Tri-Umph at the Appleman Sprint Triathlon

I put in a request for an overcast day for the morning of the  Appleman Sprint Triathlon. A person who melts in the heat, anticipating my most difficult leg, the run, as the third event, this seemed like a logical ask. Popping awake at 4:30 am, I peered into the early morning sky and noted with gratitude that my wish had been heard. A cool 59 degrees, this seemed like the perfect start to my morning.

A quick review of the contents of my backpack revealed that my wetsuit, goggles, sneakers, socks, energy gel, swim cap anklet timer and race belt with my number were all waiting for use. Since I was biking the few miles to the start, all my biking gear was on my person, including the number on my bike. All set for this half mile swim, ten (hilly) mile bike, and three mile run.

Arriving at 6:30 am, there were already lots of volunteers in neon yellow shirts directing us to the “transition area” where we set up our bikes and running gear while donning swim stuff. Everyone needs to proceed to the “Body Art” tent, where we get our race number written in marker on our arms, and our age written on our calves. Dual identification. There were places to buy coffee, bagels, swim and bike wear and a row of Thrones in a Box for pre-race prep.

People participate in this event for all kinds of reasons. Some are serious competitors, who will ace this thing and be home snoozing by the time I cross the finish line. Others, like me, are trying it out for the first time. I saw one girl who couldn’t have been more than 12, and heard that there was an 85 year old man participating in all three events. Swim angels are available to accompany people upon request.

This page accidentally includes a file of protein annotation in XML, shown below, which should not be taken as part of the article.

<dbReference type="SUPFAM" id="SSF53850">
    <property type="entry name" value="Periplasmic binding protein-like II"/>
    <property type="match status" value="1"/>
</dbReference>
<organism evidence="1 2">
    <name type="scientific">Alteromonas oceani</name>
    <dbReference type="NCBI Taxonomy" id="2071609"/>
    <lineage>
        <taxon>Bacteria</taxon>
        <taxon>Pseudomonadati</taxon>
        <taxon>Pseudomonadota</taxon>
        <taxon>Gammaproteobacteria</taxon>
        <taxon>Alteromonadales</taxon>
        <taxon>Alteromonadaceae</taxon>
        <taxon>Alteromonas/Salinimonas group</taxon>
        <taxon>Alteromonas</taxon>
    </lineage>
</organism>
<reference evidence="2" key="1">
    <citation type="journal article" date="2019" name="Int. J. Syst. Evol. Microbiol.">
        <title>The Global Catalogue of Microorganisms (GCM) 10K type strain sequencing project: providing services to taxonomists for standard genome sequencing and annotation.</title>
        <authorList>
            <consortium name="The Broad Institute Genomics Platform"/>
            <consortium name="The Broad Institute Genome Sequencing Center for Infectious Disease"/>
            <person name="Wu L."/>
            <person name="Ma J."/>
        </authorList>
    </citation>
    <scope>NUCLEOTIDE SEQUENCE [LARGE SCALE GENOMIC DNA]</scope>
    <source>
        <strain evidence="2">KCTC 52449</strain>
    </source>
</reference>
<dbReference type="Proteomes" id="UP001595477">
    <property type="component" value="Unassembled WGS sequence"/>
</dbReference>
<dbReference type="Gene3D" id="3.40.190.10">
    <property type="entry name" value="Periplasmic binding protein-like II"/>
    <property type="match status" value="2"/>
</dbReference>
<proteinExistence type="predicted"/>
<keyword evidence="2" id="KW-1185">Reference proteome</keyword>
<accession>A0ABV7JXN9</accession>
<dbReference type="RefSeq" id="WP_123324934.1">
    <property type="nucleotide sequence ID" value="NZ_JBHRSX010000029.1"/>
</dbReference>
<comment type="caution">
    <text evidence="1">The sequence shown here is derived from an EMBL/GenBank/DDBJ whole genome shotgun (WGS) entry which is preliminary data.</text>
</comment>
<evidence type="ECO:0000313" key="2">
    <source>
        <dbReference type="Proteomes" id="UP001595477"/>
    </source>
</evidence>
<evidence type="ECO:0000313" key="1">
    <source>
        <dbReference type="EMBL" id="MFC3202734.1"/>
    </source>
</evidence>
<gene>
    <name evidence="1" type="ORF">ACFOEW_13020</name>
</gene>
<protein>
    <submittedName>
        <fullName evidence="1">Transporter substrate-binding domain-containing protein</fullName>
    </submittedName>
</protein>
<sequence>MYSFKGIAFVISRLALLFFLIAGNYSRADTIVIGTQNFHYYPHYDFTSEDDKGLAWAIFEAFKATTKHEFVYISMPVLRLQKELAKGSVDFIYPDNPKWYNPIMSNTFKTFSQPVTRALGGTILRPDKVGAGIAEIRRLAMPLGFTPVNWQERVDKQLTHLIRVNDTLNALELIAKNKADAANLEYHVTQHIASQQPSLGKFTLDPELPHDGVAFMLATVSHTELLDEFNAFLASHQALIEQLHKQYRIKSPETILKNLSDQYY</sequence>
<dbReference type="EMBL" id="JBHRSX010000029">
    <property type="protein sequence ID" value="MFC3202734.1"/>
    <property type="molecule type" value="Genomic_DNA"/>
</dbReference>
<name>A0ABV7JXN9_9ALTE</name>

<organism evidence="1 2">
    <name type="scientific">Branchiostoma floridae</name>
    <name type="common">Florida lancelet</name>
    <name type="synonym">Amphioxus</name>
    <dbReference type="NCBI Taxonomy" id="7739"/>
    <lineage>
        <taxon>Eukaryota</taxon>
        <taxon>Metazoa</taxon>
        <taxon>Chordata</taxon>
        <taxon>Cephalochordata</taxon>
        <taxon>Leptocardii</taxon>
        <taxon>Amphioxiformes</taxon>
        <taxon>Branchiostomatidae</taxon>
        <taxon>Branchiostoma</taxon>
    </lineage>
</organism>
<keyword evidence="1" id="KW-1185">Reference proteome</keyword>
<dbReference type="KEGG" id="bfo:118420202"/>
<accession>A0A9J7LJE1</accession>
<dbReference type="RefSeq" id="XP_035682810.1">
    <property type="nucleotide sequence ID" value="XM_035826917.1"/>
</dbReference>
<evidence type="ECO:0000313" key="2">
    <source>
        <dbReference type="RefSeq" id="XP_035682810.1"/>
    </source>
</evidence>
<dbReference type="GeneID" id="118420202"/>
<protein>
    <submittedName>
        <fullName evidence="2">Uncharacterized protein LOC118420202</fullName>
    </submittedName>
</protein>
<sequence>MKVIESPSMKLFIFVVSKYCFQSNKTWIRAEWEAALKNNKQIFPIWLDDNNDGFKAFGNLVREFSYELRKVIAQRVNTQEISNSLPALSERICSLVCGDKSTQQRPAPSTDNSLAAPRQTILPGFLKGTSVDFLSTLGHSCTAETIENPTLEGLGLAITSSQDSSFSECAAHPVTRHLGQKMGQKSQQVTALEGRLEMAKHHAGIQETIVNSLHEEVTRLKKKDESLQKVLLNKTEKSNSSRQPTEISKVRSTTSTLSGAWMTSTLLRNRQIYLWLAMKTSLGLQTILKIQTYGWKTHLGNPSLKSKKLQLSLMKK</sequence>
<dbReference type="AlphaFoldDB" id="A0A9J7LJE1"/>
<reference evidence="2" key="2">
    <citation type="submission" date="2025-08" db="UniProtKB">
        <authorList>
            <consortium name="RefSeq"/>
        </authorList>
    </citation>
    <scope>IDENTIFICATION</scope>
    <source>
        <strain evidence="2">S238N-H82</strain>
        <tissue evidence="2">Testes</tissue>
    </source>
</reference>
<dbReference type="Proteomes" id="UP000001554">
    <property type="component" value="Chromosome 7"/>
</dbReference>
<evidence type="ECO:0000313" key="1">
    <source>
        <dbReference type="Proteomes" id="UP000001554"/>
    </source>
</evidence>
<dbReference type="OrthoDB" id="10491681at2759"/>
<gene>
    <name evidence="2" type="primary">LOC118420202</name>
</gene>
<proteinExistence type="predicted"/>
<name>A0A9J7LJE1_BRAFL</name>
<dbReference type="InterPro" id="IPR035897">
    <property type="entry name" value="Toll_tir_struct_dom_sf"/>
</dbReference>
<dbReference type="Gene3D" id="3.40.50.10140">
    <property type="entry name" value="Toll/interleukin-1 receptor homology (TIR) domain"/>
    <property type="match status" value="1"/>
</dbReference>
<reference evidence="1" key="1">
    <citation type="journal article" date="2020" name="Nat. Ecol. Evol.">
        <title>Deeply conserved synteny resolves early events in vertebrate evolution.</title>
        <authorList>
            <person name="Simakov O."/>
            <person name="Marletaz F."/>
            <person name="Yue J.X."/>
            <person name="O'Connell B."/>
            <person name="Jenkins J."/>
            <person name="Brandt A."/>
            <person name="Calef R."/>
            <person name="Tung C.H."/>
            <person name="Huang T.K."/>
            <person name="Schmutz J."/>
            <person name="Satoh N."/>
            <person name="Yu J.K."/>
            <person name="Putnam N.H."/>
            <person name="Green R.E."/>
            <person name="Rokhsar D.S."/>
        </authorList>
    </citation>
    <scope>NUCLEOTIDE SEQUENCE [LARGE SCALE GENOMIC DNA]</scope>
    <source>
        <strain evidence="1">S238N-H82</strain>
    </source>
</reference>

I had already determined that this was going to be a fun event, but that did not prevent pre-race jitters. As we drew closer to the 8 am start, we collected near the beach in one of five colored swim caps for each of the five starting waves, four minutes apart. I was in the fourth wave with my purple cap, which meant that our group would begin twelve minutes after the first group. Just before our final ten second countdown, men from the first group were completing their half mile swim and dashing for their bikes. Wow!

The morning proceeded in a well organized and enthusiastically announced patter of activity. Any fears I had about being clumped too thickly together were dispelled early and never resurfaced  through swim, bike or run (kind of a silver lining for the less competitive). There were always other athletes close by, but mostly I was setting my own pace, and doing my own race. The volunteers and spectators clanged bells, clapped hands and shouted words of encouragement.

Love Shack was playing as I started my run, which meant including a few dance moves on the beach to get me going. The transition from bike to jog is still one to which I am unaccustomed and my legs tightened in protest. Tenacity ruled the day, though, and I persevered through the course, grinning like a loon most of the way.

“Did you win the triathlon?” my biking friend asked. Rotary Club (the organizer) donates the proceeds from the race to charity so that is the first win. The others come from the joy of being out there, moving my body, stretching my personal boundaries, and putting the Umph into the Tri-umph of the Appleman.

AppleWoman Meg Stafford can be reached at

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About Meg

Meg is a licensed independent clinical social worker with over thirty-five years clinical experience. She holds a Master’s Degree from the Boston University School of Social Work and a Bachelor of Arts from the State University of New York at Binghamton.